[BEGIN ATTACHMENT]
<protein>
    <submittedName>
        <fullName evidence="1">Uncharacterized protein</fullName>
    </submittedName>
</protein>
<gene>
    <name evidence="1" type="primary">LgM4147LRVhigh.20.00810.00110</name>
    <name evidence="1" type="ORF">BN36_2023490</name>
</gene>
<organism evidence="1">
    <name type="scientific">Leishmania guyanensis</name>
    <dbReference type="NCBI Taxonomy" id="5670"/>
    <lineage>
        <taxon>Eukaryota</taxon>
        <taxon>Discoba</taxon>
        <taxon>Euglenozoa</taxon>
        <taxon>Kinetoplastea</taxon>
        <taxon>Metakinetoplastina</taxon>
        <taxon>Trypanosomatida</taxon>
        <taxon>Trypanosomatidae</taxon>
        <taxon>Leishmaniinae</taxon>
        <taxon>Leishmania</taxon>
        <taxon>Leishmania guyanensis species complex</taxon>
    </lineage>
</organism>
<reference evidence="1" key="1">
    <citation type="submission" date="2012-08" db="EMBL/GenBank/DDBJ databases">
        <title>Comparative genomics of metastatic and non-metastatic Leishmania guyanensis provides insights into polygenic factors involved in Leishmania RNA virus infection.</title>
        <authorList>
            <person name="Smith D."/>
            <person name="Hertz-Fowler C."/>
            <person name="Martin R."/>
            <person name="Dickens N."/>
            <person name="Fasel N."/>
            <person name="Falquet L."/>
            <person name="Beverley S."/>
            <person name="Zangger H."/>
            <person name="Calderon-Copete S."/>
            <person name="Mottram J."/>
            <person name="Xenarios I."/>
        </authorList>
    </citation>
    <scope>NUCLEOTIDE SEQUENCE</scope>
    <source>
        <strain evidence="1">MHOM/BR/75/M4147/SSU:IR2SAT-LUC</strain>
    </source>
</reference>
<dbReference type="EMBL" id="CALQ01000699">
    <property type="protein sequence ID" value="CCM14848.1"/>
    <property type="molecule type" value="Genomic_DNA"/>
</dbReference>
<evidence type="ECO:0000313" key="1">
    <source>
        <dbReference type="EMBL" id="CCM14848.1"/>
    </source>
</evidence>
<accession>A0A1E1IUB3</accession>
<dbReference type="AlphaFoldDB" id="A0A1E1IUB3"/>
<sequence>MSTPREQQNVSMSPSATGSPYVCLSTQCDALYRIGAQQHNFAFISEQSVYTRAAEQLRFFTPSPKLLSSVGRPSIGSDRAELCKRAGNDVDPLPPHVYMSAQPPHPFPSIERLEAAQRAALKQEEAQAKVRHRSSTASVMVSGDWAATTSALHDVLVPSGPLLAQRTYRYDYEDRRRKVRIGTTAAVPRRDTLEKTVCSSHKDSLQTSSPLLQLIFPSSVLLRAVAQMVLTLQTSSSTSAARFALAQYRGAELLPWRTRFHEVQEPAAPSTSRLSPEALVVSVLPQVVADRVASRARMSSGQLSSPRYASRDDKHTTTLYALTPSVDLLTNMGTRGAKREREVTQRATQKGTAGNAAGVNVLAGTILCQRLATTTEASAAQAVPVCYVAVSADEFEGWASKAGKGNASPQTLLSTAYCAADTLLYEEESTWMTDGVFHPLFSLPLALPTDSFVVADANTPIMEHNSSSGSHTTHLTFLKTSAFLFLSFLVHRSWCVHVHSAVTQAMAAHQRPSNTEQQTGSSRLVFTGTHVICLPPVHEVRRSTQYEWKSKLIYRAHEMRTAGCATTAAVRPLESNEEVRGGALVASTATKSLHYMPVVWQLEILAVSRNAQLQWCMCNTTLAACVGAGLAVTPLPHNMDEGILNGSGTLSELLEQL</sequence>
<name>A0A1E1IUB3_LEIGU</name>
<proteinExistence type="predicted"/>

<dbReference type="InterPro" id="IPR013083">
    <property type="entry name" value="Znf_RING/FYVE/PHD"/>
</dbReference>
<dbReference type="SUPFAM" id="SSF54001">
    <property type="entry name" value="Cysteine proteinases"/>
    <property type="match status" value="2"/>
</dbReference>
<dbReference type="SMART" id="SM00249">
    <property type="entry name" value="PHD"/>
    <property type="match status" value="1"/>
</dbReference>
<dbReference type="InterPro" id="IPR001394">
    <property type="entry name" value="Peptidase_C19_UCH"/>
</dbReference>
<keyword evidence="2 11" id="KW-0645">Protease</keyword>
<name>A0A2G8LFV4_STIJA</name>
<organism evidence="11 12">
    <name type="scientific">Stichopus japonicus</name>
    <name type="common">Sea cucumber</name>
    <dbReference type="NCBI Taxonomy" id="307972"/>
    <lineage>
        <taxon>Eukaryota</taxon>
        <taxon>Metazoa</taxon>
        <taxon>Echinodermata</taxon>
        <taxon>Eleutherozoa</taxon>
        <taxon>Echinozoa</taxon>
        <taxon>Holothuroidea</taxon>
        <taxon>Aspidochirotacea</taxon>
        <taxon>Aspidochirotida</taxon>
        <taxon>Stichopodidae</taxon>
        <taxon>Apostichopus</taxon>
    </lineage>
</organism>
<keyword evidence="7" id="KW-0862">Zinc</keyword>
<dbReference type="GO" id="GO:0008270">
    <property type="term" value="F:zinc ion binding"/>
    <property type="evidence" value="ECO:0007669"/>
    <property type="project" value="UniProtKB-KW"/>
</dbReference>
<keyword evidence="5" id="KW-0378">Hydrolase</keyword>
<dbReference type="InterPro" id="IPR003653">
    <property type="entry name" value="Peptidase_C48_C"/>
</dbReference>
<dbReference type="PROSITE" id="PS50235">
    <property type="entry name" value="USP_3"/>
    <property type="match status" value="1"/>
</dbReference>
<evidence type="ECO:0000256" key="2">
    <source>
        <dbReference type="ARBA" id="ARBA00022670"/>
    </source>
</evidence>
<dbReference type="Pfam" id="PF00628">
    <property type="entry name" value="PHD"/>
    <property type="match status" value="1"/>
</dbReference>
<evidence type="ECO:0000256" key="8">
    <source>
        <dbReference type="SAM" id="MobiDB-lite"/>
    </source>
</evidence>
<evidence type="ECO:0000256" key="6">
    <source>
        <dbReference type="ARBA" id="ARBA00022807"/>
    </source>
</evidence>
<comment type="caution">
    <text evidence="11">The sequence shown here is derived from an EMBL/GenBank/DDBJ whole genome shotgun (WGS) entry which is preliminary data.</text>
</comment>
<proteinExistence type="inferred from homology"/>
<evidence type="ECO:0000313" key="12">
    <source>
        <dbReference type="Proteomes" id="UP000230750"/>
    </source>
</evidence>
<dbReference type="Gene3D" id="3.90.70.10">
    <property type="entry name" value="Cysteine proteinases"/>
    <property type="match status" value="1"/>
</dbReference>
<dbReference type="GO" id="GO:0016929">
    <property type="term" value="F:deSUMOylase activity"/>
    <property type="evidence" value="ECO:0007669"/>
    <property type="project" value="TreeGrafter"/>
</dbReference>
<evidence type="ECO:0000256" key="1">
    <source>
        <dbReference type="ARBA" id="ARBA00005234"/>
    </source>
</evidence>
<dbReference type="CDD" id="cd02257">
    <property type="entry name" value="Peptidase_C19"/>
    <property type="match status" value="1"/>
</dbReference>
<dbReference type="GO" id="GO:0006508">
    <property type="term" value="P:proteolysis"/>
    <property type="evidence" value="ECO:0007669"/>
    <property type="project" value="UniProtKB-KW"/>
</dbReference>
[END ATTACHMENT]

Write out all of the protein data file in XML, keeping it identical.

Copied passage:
<protein>
    <submittedName>
        <fullName evidence="1">Uncharacterized protein</fullName>
    </submittedName>
</protein>
<gene>
    <name evidence="1" type="primary">LgM4147LRVhigh.20.00810.00110</name>
    <name evidence="1" type="ORF">BN36_2023490</name>
</gene>
<organism evidence="1">
    <name type="scientific">Leishmania guyanensis</name>
    <dbReference type="NCBI Taxonomy" id="5670"/>
    <lineage>
        <taxon>Eukaryota</taxon>
        <taxon>Discoba</taxon>
        <taxon>Euglenozoa</taxon>
        <taxon>Kinetoplastea</taxon>
        <taxon>Metakinetoplastina</taxon>
        <taxon>Trypanosomatida</taxon>
        <taxon>Trypanosomatidae</taxon>
        <taxon>Leishmaniinae</taxon>
        <taxon>Leishmania</taxon>
        <taxon>Leishmania guyanensis species complex</taxon>
    </lineage>
</organism>
<reference evidence="1" key="1">
    <citation type="submission" date="2012-08" db="EMBL/GenBank/DDBJ databases">
        <title>Comparative genomics of metastatic and non-metastatic Leishmania guyanensis provides insights into polygenic factors involved in Leishmania RNA virus infection.</title>
        <authorList>
            <person name="Smith D."/>
            <person name="Hertz-Fowler C."/>
            <person name="Martin R."/>
            <person name="Dickens N."/>
            <person name="Fasel N."/>
            <person name="Falquet L."/>
            <person name="Beverley S."/>
            <person name="Zangger H."/>
            <person name="Calderon-Copete S."/>
            <person name="Mottram J."/>
            <person name="Xenarios I."/>
        </authorList>
    </citation>
    <scope>NUCLEOTIDE SEQUENCE</scope>
    <source>
        <strain evidence="1">MHOM/BR/75/M4147/SSU:IR2SAT-LUC</strain>
    </source>
</reference>
<dbReference type="EMBL" id="CALQ01000699">
    <property type="protein sequence ID" value="CCM14848.1"/>
    <property type="molecule type" value="Genomic_DNA"/>
</dbReference>
<evidence type="ECO:0000313" key="1">
    <source>
        <dbReference type="EMBL" id="CCM14848.1"/>
    </source>
</evidence>
<accession>A0A1E1IUB3</accession>
<dbReference type="AlphaFoldDB" id="A0A1E1IUB3"/>
<sequence>MSTPREQQNVSMSPSATGSPYVCLSTQCDALYRIGAQQHNFAFISEQSVYTRAAEQLRFFTPSPKLLSSVGRPSIGSDRAELCKRAGNDVDPLPPHVYMSAQPPHPFPSIERLEAAQRAALKQEEAQAKVRHRSSTASVMVSGDWAATTSALHDVLVPSGPLLAQRTYRYDYEDRRRKVRIGTTAAVPRRDTLEKTVCSSHKDSLQTSSPLLQLIFPSSVLLRAVAQMVLTLQTSSSTSAARFALAQYRGAELLPWRTRFHEVQEPAAPSTSRLSPEALVVSVLPQVVADRVASRARMSSGQLSSPRYASRDDKHTTTLYALTPSVDLLTNMGTRGAKREREVTQRATQKGTAGNAAGVNVLAGTILCQRLATTTEASAAQAVPVCYVAVSADEFEGWASKAGKGNASPQTLLSTAYCAADTLLYEEESTWMTDGVFHPLFSLPLALPTDSFVVADANTPIMEHNSSSGSHTTHLTFLKTSAFLFLSFLVHRSWCVHVHSAVTQAMAAHQRPSNTEQQTGSSRLVFTGTHVICLPPVHEVRRSTQYEWKSKLIYRAHEMRTAGCATTAAVRPLESNEEVRGGALVASTATKSLHYMPVVWQLEILAVSRNAQLQWCMCNTTLAACVGAGLAVTPLPHNMDEGILNGSGTLSELLEQL</sequence>
<name>A0A1E1IUB3_LEIGU</name>
<proteinExistence type="predicted"/>

<dbReference type="InterPro" id="IPR013083">
    <property type="entry name" value="Znf_RING/FYVE/PHD"/>
</dbReference>
<dbReference type="SUPFAM" id="SSF54001">
    <property type="entry name" value="Cysteine proteinases"/>
    <property type="match status" value="2"/>
</dbReference>
<dbReference type="SMART" id="SM00249">
    <property type="entry name" value="PHD"/>
    <property type="match status" value="1"/>
</dbReference>
<dbReference type="InterPro" id="IPR001394">
    <property type="entry name" value="Peptidase_C19_UCH"/>
</dbReference>
<keyword evidence="2 11" id="KW-0645">Protease</keyword>
<name>A0A2G8LFV4_STIJA</name>
<organism evidence="11 12">
    <name type="scientific">Stichopus japonicus</name>
    <name type="common">Sea cucumber</name>
    <dbReference type="NCBI Taxonomy" id="307972"/>
    <lineage>
        <taxon>Eukaryota</taxon>
        <taxon>Metazoa</taxon>
        <taxon>Echinodermata</taxon>
        <taxon>Eleutherozoa</taxon>
        <taxon>Echinozoa</taxon>
        <taxon>Holothuroidea</taxon>
        <taxon>Aspidochirotacea</taxon>
        <taxon>Aspidochirotida</taxon>
        <taxon>Stichopodidae</taxon>
        <taxon>Apostichopus</taxon>
    </lineage>
</organism>
<keyword evidence="7" id="KW-0862">Zinc</keyword>
<dbReference type="GO" id="GO:0008270">
    <property type="term" value="F:zinc ion binding"/>
    <property type="evidence" value="ECO:0007669"/>
    <property type="project" value="UniProtKB-KW"/>
</dbReference>
<keyword evidence="5" id="KW-0378">Hydrolase</keyword>
<dbReference type="InterPro" id="IPR003653">
    <property type="entry name" value="Peptidase_C48_C"/>
</dbReference>
<dbReference type="PROSITE" id="PS50235">
    <property type="entry name" value="USP_3"/>
    <property type="match status" value="1"/>
</dbReference>
<evidence type="ECO:0000256" key="2">
    <source>
        <dbReference type="ARBA" id="ARBA00022670"/>
    </source>
</evidence>
<dbReference type="Pfam" id="PF00628">
    <property type="entry name" value="PHD"/>
    <property type="match status" value="1"/>
</dbReference>
<evidence type="ECO:0000256" key="8">
    <source>
        <dbReference type="SAM" id="MobiDB-lite"/>
    </source>
</evidence>
<evidence type="ECO:0000256" key="6">
    <source>
        <dbReference type="ARBA" id="ARBA00022807"/>
    </source>
</evidence>
<comment type="caution">
    <text evidence="11">The sequence shown here is derived from an EMBL/GenBank/DDBJ whole genome shotgun (WGS) entry which is preliminary data.</text>
</comment>
<proteinExistence type="inferred from homology"/>
<evidence type="ECO:0000313" key="12">
    <source>
        <dbReference type="Proteomes" id="UP000230750"/>
    </source>
</evidence>
<dbReference type="Gene3D" id="3.90.70.10">
    <property type="entry name" value="Cysteine proteinases"/>
    <property type="match status" value="1"/>
</dbReference>
<dbReference type="GO" id="GO:0016929">
    <property type="term" value="F:deSUMOylase activity"/>
    <property type="evidence" value="ECO:0007669"/>
    <property type="project" value="TreeGrafter"/>
</dbReference>
<evidence type="ECO:0000256" key="1">
    <source>
        <dbReference type="ARBA" id="ARBA00005234"/>
    </source>
</evidence>
<dbReference type="CDD" id="cd02257">
    <property type="entry name" value="Peptidase_C19"/>
    <property type="match status" value="1"/>
</dbReference>
<dbReference type="GO" id="GO:0006508">
    <property type="term" value="P:proteolysis"/>
    <property type="evidence" value="ECO:0007669"/>
    <property type="project" value="UniProtKB-KW"/>
</dbReference>